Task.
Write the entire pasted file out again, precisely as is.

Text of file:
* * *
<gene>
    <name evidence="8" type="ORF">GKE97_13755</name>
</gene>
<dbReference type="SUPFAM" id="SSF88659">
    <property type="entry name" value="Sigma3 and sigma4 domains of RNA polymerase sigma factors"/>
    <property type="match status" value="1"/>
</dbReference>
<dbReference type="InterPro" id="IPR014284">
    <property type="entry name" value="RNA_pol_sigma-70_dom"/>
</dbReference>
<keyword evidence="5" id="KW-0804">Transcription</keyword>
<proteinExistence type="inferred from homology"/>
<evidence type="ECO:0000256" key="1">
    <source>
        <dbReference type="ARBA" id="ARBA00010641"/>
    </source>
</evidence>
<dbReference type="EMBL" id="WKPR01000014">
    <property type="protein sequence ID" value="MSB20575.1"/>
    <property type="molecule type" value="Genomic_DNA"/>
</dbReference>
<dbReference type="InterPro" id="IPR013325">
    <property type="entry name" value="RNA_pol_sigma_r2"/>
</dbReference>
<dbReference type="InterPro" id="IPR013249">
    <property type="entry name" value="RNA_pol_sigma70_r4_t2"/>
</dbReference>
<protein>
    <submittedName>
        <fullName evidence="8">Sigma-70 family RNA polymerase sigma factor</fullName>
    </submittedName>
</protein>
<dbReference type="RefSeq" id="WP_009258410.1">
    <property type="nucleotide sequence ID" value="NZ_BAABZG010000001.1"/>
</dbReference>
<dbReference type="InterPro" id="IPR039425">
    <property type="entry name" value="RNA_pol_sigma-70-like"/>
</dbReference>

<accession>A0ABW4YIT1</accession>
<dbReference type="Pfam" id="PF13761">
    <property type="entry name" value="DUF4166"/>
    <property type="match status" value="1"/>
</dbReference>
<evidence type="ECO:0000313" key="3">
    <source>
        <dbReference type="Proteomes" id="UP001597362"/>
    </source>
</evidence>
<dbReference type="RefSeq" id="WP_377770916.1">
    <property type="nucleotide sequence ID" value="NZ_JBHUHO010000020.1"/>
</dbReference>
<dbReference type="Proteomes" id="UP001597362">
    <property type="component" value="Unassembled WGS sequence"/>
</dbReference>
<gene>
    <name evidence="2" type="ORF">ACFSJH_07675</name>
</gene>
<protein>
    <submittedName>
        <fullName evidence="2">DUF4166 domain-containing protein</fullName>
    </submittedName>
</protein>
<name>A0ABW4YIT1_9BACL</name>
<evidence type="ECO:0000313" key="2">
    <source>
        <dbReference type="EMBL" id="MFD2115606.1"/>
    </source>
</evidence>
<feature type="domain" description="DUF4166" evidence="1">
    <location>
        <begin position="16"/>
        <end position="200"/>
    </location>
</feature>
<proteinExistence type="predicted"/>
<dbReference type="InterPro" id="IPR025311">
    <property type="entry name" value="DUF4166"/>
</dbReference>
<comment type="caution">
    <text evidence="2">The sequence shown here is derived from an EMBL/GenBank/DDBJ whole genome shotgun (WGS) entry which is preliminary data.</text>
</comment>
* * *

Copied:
<gene>
    <name evidence="8" type="ORF">GKE97_13755</name>
</gene>
<dbReference type="SUPFAM" id="SSF88659">
    <property type="entry name" value="Sigma3 and sigma4 domains of RNA polymerase sigma factors"/>
    <property type="match status" value="1"/>
</dbReference>
<dbReference type="InterPro" id="IPR014284">
    <property type="entry name" value="RNA_pol_sigma-70_dom"/>
</dbReference>
<keyword evidence="5" id="KW-0804">Transcription</keyword>
<proteinExistence type="inferred from homology"/>
<evidence type="ECO:0000256" key="1">
    <source>
        <dbReference type="ARBA" id="ARBA00010641"/>
    </source>
</evidence>
<dbReference type="EMBL" id="WKPR01000014">
    <property type="protein sequence ID" value="MSB20575.1"/>
    <property type="molecule type" value="Genomic_DNA"/>
</dbReference>
<dbReference type="InterPro" id="IPR013325">
    <property type="entry name" value="RNA_pol_sigma_r2"/>
</dbReference>
<dbReference type="InterPro" id="IPR013249">
    <property type="entry name" value="RNA_pol_sigma70_r4_t2"/>
</dbReference>
<protein>
    <submittedName>
        <fullName evidence="8">Sigma-70 family RNA polymerase sigma factor</fullName>
    </submittedName>
</protein>
<dbReference type="RefSeq" id="WP_009258410.1">
    <property type="nucleotide sequence ID" value="NZ_BAABZG010000001.1"/>
</dbReference>
<dbReference type="InterPro" id="IPR039425">
    <property type="entry name" value="RNA_pol_sigma-70-like"/>
</dbReference>

<accession>A0ABW4YIT1</accession>
<dbReference type="Pfam" id="PF13761">
    <property type="entry name" value="DUF4166"/>
    <property type="match status" value="1"/>
</dbReference>
<evidence type="ECO:0000313" key="3">
    <source>
        <dbReference type="Proteomes" id="UP001597362"/>
    </source>
</evidence>
<dbReference type="RefSeq" id="WP_377770916.1">
    <property type="nucleotide sequence ID" value="NZ_JBHUHO010000020.1"/>
</dbReference>
<dbReference type="Proteomes" id="UP001597362">
    <property type="component" value="Unassembled WGS sequence"/>
</dbReference>
<gene>
    <name evidence="2" type="ORF">ACFSJH_07675</name>
</gene>
<protein>
    <submittedName>
        <fullName evidence="2">DUF4166 domain-containing protein</fullName>
    </submittedName>
</protein>
<name>A0ABW4YIT1_9BACL</name>
<evidence type="ECO:0000313" key="2">
    <source>
        <dbReference type="EMBL" id="MFD2115606.1"/>
    </source>
</evidence>
<feature type="domain" description="DUF4166" evidence="1">
    <location>
        <begin position="16"/>
        <end position="200"/>
    </location>
</feature>
<proteinExistence type="predicted"/>
<dbReference type="InterPro" id="IPR025311">
    <property type="entry name" value="DUF4166"/>
</dbReference>
<comment type="caution">
    <text evidence="2">The sequence shown here is derived from an EMBL/GenBank/DDBJ whole genome shotgun (WGS) entry which is preliminary data.</text>
</comment>